Kenya seeks global bodyâ€™s backing to keep threatened species safe
Kenya is among 90 countries that have submitted proposals for change of protection levels of some species under international trade.
In the proposal, Kenya, among other states, presented 57 proposals to the Convention on International Trade in Endangered Species of Wild Fauna and Flora (Cites) to be addressed in the next World Wildlife Conference in Sri Lanka.
In a press statement by Cites, marine and timber species top the agenda.
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International trade in African elephant, giraffe, white rhino, saiga antelope and many other species, the statement noted, would also be addressed at the Cites conference to be held in May.
“Countries are continuing to use the convention to ensure that timber and marine resources are not over-exploited by proposing new timber and fishery species for inclusion in the Cites appendices,” the statement read.
Cites is a legally binding agreement that aims to ensure that international trade in species of wild animals and plants does not threaten their survival.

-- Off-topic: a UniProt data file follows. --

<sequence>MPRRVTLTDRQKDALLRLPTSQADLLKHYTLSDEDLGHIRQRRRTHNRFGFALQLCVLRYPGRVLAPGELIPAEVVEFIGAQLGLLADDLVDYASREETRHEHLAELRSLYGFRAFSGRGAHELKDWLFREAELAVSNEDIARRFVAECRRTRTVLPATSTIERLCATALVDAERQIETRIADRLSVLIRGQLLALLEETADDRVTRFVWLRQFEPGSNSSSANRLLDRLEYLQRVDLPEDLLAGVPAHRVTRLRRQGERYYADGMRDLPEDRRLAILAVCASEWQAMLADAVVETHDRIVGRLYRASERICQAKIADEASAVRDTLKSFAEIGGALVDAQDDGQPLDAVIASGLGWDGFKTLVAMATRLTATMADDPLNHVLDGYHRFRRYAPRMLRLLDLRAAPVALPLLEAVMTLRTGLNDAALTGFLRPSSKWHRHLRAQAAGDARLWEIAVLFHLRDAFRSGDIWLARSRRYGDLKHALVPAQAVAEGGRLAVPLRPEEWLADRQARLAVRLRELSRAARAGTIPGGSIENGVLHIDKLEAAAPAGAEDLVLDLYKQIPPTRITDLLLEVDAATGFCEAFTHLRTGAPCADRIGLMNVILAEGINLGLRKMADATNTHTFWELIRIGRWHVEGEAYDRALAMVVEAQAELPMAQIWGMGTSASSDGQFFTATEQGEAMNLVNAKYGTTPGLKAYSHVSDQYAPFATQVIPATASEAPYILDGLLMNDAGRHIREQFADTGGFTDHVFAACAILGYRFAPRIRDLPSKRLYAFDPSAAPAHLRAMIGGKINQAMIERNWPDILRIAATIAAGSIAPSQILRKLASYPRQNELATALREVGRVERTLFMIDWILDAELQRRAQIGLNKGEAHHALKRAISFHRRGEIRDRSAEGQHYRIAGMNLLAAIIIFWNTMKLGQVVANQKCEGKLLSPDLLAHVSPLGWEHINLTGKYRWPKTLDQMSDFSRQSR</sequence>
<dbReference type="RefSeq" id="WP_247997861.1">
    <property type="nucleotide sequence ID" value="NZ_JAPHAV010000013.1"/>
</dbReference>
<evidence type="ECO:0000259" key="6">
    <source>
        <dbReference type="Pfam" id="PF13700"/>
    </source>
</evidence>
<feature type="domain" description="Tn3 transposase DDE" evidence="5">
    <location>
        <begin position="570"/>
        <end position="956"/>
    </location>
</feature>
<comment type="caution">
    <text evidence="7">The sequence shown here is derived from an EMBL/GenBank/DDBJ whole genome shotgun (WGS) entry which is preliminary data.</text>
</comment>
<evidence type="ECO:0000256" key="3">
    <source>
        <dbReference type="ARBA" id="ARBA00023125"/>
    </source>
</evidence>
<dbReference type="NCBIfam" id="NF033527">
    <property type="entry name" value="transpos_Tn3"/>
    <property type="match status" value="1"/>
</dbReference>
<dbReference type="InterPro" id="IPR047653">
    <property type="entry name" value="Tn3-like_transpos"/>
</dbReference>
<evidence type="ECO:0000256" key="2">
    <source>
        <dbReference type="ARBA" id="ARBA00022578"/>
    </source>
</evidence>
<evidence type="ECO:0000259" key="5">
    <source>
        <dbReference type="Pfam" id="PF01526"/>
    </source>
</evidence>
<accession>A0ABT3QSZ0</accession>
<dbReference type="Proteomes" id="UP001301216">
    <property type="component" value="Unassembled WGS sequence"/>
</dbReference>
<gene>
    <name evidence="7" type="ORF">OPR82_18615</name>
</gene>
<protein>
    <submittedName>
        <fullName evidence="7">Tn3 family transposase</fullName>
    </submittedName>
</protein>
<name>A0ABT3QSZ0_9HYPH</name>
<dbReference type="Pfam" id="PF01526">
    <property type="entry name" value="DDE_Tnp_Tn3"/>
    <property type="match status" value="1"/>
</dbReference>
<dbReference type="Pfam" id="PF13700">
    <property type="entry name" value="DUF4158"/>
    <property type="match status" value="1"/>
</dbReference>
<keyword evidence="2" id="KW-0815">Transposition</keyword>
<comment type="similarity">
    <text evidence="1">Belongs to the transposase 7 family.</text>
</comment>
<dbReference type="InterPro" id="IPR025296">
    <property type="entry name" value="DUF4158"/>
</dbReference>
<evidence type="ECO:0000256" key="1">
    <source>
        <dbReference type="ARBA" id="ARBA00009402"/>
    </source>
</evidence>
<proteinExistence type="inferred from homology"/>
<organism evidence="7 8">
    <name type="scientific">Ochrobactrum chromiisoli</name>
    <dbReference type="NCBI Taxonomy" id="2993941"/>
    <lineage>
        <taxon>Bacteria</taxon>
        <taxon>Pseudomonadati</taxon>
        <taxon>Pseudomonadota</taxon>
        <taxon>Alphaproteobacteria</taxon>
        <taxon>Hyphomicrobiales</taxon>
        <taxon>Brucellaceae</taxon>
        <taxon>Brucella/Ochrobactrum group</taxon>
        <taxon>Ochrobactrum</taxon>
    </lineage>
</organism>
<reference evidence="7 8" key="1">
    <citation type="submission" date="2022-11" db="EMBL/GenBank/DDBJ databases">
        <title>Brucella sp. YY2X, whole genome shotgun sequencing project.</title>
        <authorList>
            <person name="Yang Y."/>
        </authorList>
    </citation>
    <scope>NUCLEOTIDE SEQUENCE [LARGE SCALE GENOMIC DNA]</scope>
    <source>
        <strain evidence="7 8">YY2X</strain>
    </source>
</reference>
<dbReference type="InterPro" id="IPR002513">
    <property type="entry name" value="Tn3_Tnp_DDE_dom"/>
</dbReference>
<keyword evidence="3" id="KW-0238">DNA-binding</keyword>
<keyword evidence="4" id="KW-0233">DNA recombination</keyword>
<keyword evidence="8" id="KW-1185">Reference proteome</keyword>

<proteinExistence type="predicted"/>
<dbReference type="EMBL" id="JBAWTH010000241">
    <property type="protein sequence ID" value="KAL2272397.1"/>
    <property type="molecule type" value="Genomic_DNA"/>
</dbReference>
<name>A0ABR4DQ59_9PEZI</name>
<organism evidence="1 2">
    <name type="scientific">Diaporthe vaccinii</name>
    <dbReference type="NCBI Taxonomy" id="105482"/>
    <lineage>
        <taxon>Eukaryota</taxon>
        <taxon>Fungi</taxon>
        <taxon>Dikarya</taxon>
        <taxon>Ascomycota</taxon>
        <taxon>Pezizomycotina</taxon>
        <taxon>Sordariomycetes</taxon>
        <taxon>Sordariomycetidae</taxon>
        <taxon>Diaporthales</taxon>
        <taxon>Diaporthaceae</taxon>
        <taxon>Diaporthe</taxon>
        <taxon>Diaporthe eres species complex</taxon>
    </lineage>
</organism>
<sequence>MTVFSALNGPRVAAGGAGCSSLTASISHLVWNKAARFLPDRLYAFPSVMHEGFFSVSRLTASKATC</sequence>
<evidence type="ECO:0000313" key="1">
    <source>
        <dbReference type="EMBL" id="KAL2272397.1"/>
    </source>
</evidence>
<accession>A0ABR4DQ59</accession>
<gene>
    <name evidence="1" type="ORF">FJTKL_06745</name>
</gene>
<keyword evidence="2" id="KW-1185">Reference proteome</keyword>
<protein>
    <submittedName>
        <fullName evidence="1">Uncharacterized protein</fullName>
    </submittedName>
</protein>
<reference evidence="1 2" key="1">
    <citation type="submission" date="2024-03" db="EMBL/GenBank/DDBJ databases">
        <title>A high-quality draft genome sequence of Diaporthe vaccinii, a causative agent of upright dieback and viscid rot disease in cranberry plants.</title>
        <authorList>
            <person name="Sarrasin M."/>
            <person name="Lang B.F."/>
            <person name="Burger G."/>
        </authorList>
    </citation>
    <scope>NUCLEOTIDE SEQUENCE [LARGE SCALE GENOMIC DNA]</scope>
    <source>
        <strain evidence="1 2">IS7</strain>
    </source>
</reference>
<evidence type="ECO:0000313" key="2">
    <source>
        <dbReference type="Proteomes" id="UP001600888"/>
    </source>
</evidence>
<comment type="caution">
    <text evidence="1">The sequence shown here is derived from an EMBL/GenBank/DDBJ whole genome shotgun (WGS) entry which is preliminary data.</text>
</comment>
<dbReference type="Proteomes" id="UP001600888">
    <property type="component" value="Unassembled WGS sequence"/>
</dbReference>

It does so by monitoring, listing and regulating legal and sustainable wildlife trade and by combating illegal trade in wildlife. Kenya, in its proposal, highlighted African elephants, pancake tortoise, giraffe and wedge fishes for consideration on change of protection levels under international trade. For the first time, Cites noted that the giraffe had been submitted for proposal for more protection.
“For the first time, a proposal has been submitted to include the giraffe, the world’s tallest land mammal, under Cites. There is also a proposal to list the mammoth, an extinct species in Cites Appendix II,” the statement read.
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Placing an animal in Appendix II, according to Cites, means trade must be controlled to ensure their survival.
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ConservationAnimal conservationConvention on International Trade in Endangered Species of Wild Fauna and Flora